# [std-interval] Comments on the Interval Standard Proposal

Gabriel Dos Reis gdr at integrable-solutions.net
Sun Oct 1 01:58:58 PDT 2006

```Sylvain Pion <Sylvain.Pion at sophia.inria.fr> writes:

| Guillaume Melquiond a écrit :
| >> 26.6.4 interval member functions
| >>
| >>    whole();
| >>
| >>       I do not see a definition of the static member function whole().
| >>       I am particularly interested in what whole().lower() et.al. means.
| > There is a definition in the proposal saying that "whole" returns
| > [-inf,
| > +inf]. Anyway, there was some discussions on the list and now "whole" is
| > only defined as returning an interval containing all the real numbers.
| > There is no difference with the older definition for a 754-based
| > efficient implementation, but the function can now be defined on an
| > arithmetic without infinities.
| > Concerning the "lower" and "upper" members, I have fixed their
| > definitions along the lines of the "inf" and "sup" functions, so that
| > they return the corresponding infinities for unbounded intervals. When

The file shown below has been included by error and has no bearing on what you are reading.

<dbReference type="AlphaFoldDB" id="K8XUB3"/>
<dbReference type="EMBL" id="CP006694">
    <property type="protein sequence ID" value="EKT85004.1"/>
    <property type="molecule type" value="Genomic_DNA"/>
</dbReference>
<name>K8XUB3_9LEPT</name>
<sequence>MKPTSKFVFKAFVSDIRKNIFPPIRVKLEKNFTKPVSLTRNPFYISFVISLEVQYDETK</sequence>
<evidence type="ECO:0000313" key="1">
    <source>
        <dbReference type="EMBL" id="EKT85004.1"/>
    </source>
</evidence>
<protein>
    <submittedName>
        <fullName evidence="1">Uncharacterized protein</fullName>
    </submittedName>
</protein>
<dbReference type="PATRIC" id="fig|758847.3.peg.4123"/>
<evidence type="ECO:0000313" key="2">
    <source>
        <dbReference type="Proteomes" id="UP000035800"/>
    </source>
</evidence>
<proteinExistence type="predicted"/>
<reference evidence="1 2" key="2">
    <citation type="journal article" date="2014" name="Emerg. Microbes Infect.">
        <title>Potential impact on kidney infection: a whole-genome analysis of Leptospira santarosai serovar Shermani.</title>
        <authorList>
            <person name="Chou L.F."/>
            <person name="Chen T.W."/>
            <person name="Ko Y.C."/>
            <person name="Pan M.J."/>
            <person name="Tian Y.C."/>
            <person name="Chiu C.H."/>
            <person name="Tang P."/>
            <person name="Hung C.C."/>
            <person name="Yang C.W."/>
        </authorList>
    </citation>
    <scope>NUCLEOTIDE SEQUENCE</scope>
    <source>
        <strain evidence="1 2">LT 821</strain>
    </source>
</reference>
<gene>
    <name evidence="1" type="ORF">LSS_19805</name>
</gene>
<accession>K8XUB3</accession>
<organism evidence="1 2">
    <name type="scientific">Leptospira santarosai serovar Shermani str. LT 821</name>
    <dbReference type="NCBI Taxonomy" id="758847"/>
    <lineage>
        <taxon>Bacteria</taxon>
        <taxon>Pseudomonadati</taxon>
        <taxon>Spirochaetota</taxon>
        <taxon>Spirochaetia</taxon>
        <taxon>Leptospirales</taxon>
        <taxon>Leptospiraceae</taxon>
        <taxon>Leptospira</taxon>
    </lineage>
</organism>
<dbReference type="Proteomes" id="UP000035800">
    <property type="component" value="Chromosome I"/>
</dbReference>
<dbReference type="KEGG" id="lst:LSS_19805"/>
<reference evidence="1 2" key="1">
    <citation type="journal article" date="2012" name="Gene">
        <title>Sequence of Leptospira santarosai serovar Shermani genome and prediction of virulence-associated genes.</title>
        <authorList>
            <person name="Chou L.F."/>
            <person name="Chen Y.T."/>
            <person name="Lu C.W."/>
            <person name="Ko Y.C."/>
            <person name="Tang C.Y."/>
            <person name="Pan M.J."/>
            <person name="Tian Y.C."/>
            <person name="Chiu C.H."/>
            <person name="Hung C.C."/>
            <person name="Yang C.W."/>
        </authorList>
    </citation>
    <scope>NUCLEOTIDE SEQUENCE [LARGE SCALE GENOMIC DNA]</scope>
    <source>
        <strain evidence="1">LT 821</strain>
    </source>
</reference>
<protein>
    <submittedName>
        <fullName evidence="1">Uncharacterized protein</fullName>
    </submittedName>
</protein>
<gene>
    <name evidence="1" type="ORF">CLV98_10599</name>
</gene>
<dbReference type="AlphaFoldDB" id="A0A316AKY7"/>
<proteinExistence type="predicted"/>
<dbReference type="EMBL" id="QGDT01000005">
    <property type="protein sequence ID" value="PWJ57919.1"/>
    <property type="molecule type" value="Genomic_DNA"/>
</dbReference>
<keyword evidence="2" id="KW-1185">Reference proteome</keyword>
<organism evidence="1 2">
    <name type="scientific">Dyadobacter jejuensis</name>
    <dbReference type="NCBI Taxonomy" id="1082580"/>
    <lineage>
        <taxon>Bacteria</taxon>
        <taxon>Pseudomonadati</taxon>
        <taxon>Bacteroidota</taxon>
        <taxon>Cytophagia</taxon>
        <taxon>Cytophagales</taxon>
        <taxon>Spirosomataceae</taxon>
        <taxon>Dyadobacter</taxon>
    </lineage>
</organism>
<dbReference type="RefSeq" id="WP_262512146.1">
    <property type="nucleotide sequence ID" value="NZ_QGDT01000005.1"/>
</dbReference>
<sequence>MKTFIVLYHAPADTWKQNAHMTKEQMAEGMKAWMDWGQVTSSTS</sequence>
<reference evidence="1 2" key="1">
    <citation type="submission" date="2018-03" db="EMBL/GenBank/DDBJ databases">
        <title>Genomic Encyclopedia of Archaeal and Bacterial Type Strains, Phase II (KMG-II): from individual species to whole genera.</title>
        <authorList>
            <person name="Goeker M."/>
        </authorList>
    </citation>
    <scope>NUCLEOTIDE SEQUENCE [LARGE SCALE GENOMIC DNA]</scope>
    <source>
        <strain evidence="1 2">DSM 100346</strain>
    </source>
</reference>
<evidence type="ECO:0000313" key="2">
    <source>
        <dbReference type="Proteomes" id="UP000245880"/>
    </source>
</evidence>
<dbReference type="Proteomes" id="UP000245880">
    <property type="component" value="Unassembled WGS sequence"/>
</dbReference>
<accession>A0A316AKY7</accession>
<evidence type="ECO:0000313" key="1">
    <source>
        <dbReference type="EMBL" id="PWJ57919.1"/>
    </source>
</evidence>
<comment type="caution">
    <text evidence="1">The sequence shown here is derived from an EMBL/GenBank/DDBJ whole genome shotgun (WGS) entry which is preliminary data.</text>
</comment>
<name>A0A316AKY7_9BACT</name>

| > infinities are not available, the behavior is implementation-defined.
|
| For implementations which do not support infinity, how do you check if
| an interval is bounded ?  Currently we can't.

Hmm, I'm unclear about this one.  If the implementation does not
support infinity, does not it follow all intervals are bounded?

| What about adding functions like:
|    is_positively_bounded(interval<T>), and
|    is_negatively_bounded?
| Or something like that.
|
| Even for cases where infinities are supported, they can be more
| convenient than testing like:
|    x.upper() == numeric_limits<double>::infinity()

Yes.

-- Gaby

```

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